Young mechanic looking at a car engine

Sometimes I think relationships are a lot like cars.  With a dead battery.  Stalled on the side of the road while happier couples breeze by in fully functional rides.

I know what it’s like to stand by a dead car.  And I know what it’s like to enviously look at other couples, smiling and being lovey-dovey, while my own relationship feels temporarily drained of love, affection, fun.

Cars and relationships need effective intervention to jumpstart change.  

With cars, we haul out jumper cables and connect to a viable power source.  Wah-lah! If there’s life left in the battery, our car starts after few moments.

A jumpstart is required.  New energy is necessary.

Pitching a fit, cursing a blue streak, or ignoring the car is not.  Yet that’s how many of us respond to relationship problems.  We yell. We scream.  Maybe throw things.  Or avidly avoid the problem.

We need trustworthy relationship advice.  Something that’s as effective as jumper cables connected to a strong power source.

Enter: Relationship advice from Pier 1 Imports.

A few months ago, I thought I was looking in a mirror.  Dick and Jane sat opposite me. Locked in a battle to see who could out-do the other in complaining about the relationship.

They came to my office because they were stuck.  Unable to move forward.  In need of a jumpstart.

As Jane talked, I noticed that Dick’s attention wandered to the adjacent wall, and to this display I’d snagged at Pier 1 Imports months earlier:

2014-04-01 11.03.40

Suddenly I had an intervention to jumpstart change.  I directed each partner’s attention to the display, and challenged them to immediately focus on 3 important pieces of relationship advice.

Relationship Advice #1: Find the good.

Dick and Jane were each experts on how the other had failed and how the other needed to change. If I had let them, they could have burned two hours enumerating all that was wrong in the relationship.  Sound familiar?

To jumpstart change, they needed to broaden their focus.  I challenged each to name at least three good things found in the other.  As they started finding the good, tension began to release from their bodies.  Attitudes began to shift just a bit. So we moved to the next coloful plaque.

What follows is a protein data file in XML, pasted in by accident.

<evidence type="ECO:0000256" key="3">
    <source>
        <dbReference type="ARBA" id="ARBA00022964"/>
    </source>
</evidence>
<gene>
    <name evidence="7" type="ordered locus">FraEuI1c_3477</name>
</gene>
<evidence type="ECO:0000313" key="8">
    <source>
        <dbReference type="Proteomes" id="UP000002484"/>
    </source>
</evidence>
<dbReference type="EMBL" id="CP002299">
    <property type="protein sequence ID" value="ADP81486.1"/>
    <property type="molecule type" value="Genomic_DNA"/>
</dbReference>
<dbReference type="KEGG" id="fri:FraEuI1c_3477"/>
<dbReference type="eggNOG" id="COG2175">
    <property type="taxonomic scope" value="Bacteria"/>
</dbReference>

Relationship Advice #2: See the beauty.

By excessively focusing on the negative, Dick and Jane lost sight of the beauty and appeal in each other.  Qualities that once delighted seemed to disappear from view.  Each became a little repugnant to the other.

So now that some goodness was on the table, I challenged each to describe beauty seen in the other.  A slight pause ensued.  One partner described physical beauty.  The other described inner beauty.  Each seemed a bit surprised, and much less adversarial.  Some positive connections were being made, but it was time to crank up the jumpstart.

Relationship Advice #3:   Believe you can. 

Dick and Jane wanted change.  Their attitudes were momentarily softening.  But change seemed impossible.  Each had little faith that the other could or would change.  It was time to switch the focus.

Time for Dick to think about changing Dick. Time for Jane for to think about changing Jane.   Time for Dick to believe that he can change.  Time for Jane to believe that she can change.

I challenged each to believe that individual change is possible. And if they can  change as individuals, they can change as a couple.

Belief is powerful.  It can make the same thing possible or impossible.  It can ultimately make or break a relationship.

The Wrap Up

Sometimes each relationship needs a bit of a jumpstart.  And I think the best relationship advice reminds us to focus on what works (find the good, see the beauty), and to believe we can change.

Do you agree? Speak your mind below!

If your Relationship With Yourself needs help, I encourage you to explore couples counseling

And if my words resonate with you, I invite you to contact me